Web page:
Postby coracle » Jul 14, 2018 2:24 am

By the time of Price Caspian, Susan has grown up and been a mature adult queen, could have been married several times, and could have developed fighting skills had she wished. Indeed, if we followed Lewis's published order, by PC we don't know that she hasn't done any at all.
Based on that, it would not be impossible for her to have been an archer who was sometimes part of a battle.
A year after returning to England, Susan is back in Narnia; within a couple of days they are remembering skills and regaining strength. If Susan had been more active in her adult years, taking it on again as a 15 year old is possible (12 -13 in the book ).

After reading HHB we know that she has not been in the battles. So if the writers and producers made her a warrior princess, they either didnt read the other books, or ignoredo them for their own purpose.
Poor Susan- she could never compete with Eowyn!
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Re: Prince Caspian: Xusan, Warrior Queen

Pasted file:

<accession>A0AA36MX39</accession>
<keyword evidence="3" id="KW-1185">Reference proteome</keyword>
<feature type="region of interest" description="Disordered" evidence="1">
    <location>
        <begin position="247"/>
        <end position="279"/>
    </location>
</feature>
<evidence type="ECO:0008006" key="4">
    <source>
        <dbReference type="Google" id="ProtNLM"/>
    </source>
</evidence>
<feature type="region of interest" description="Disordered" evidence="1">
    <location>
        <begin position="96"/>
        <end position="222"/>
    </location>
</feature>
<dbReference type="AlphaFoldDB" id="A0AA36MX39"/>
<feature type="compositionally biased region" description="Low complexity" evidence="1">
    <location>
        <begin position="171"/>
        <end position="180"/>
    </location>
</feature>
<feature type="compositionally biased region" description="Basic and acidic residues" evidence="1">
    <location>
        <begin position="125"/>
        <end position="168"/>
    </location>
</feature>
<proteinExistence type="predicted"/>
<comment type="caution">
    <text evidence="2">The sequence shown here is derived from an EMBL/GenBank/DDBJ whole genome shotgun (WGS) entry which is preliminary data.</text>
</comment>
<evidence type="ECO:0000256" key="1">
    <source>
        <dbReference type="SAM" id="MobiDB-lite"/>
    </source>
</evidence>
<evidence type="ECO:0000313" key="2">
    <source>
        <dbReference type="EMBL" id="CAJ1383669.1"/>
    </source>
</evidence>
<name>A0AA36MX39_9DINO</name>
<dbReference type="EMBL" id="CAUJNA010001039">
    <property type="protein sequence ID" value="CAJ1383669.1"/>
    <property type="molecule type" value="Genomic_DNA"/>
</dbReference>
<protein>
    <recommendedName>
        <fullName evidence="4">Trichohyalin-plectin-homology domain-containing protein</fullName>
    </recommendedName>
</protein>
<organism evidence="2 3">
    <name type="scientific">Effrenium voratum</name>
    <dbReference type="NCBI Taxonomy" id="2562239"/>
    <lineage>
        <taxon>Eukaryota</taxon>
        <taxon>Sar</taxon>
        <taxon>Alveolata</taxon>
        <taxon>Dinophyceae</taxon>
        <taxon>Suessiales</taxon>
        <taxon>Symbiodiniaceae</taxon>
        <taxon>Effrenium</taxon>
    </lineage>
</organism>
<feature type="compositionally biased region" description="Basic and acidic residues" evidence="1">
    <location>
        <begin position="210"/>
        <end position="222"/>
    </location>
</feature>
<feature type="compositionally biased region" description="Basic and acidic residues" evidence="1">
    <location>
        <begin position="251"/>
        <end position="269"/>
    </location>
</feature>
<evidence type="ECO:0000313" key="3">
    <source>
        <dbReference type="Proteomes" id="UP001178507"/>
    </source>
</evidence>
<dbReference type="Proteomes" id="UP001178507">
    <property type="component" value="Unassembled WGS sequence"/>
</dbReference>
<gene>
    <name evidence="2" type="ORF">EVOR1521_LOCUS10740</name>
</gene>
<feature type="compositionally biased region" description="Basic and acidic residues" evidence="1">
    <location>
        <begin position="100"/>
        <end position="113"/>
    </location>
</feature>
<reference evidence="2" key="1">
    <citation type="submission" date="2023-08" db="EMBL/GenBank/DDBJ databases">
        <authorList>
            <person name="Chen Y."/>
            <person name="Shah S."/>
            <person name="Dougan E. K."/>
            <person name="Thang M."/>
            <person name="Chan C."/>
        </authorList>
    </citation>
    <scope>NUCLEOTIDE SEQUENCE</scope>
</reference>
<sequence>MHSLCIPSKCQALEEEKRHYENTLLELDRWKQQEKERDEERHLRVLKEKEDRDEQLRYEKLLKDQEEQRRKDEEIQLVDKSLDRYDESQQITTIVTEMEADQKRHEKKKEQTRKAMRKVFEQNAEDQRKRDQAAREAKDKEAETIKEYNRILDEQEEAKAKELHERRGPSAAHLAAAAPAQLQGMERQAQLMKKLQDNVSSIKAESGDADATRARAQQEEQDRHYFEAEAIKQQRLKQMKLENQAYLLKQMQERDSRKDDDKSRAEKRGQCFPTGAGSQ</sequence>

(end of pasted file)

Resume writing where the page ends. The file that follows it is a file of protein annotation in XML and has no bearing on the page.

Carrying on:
Postby Col Klink » Aug 10, 2018 12:18 pm

I'm surprised no one has pointed out that LWW already made the Pevensies older than they were in the book except for Lucy. I would have been more surprised if they weren't teenagers in the PC movie. Did you expect them to recast all the actors?

While I don't agree with the director's reasons for making Susan an action heroine (if I recall them correctly), I don't really see how the story lost a good role model for pacific natured kids. In the book, Susan is actually the most negatively portrayed of the kids. (In the movie, this ended up being Peter. Perhaps this was also due to concerns about gender issues.) I'm not saying that Susan was a bad character in the book. I actually think it's really interesting how she says she believed Lucy saw Aslan but she pretended not to because she was desperate to get out the wood. I might have behaved the same way; I hate hiking against my will. But she seems like she was never intended to be a super positively portrayed character.

In the book, the main problems pretty much were solved by violence, either the Narnians killing the Telmarines or Aslan magically coercing the Telmarines. Susan didn't really do anything to help at the climax. I like the message of their being non-violent solutions but that message was never going to be attached to Prince Caspian.